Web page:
The Planetary and Global Health Program (PGHP) of the St. Luke’s Medical Center College of Medicine – William H. Quasha Memorial (SLMCCM-WHQM) is pleased to announce the call for applications for the Next Generation One Health Philippines Fellowship, a year-long program that aims to bring together early-career scholars and practitioners from diverse backgrounds to receive training in the One Health approach to tackle issues at the nexus of wildlife trade and emerging diseases.
The United Nations defines One Health as “an integrated, unifying approach that aims to sustainably balance and optimize the health of people, animals and ecosystems. It recognizes the health of humans, domestic and wild animals, plants, and the wider environment (including ecosystems) are closely linked and interdependent.” Hence, the One Health concept is collaborative, multi-sectoral, and transdisciplinary and works at local, regional, national, and global levels with focus on sustainable and preventive measures to reduce risks to health and wellbeing of humans, animals, and the environment. The importance of this approach is reinforced by the ongoing COVID-19 pandemic, being a zoonotic disease at the intersection of both human and animal health.
The Philippine Pangolin (Manis culionensis), found in Palawan, is one of the most illegally traded species in the Philippines. They are sought out for their meat and scales but are suspected to be vectors of human diseases as well, such as COVID-19. (Photo by Roger Dolorosa via pangolinsg.org)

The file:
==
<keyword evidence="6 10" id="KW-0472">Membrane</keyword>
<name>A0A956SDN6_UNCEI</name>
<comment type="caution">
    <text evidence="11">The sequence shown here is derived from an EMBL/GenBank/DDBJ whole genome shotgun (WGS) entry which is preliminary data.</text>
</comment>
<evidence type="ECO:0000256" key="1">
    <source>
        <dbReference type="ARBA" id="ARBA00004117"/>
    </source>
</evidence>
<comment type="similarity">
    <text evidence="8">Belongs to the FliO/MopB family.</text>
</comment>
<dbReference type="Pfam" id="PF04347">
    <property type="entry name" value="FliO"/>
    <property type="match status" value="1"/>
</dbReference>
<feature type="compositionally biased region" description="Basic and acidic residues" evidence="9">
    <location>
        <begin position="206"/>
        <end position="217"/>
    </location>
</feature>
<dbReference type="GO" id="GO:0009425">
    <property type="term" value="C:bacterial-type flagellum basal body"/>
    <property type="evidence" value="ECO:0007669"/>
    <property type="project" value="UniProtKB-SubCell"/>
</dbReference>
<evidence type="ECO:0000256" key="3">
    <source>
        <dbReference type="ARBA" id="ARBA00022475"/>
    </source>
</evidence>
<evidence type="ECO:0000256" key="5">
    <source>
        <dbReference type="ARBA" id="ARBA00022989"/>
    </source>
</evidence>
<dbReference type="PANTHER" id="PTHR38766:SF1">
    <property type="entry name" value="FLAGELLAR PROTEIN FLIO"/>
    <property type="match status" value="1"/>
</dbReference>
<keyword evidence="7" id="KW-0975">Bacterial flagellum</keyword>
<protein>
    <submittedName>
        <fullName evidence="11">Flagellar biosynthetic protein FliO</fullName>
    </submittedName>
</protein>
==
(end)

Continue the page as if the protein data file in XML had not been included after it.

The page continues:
Fifteen fellows will be selected to comprise a tight and high-impact cohort that will be participating in a combination of online and face-to-face learning experiences covering both technical and leadership skills relevant to the One Health approach. Guided by mentors and supported with small grants, the fellows will be working in teams to conduct transdisciplinary and translational research projects addressing issues related to wildlife and disease. The fellowship will culminate with practical experiences in utilizing research evidence to influence policy and practice.
Applications are open to all Filipino professionals, aged 25-40 years old, from diverse geographic, gender, and cultural backgrounds, and holding or currently taking at least a master’s degree in a discipline that contributes to better understanding of issues around wildlife conservation and zoonotic spillover prevention such as public health, biological sciences, social sciences, veterinary sciences, laboratory sciences, economics, and environmental sciences, among others. Fellows must be able to commit 5-10 hours a week for asynchronous learning sessions, live virtual discussions, face-to-face workshops, and actual conduct of research with teammates throughout the duration of the fellowship. All necessary travel expenses for in-person events will be covered by the fellowship program and small grants will be provided for research.
“COVID-19 has reminded us of how closely our health is tied to the health of our environment,” says Dr. Renzo Guinto, PGHP director and head of the project. “One Health is a holistic approach that looks into the upstream drivers of disease in order to prevent future pandemics. Because the Philippines is a biodiversity hotspot, we need young leaders who can respond to emerging One Health challenges to ensure that we do not become the ground zero for a future pandemic.”
This fellowship program is made possible with the support of the International Alliance against Health Risks in Wildlife Trade headed by Deutsche Gesellschaft für Internationale Zusammenarbeit (German Agency for International Cooperation or GIZ).
Application period is from June 27, 2022 to July 25, 2022. For more information on the program and how to apply, you may download this document. For further questions and clarifications, you may contact email@example.com or message us on Facebook. The application form can be accessed here.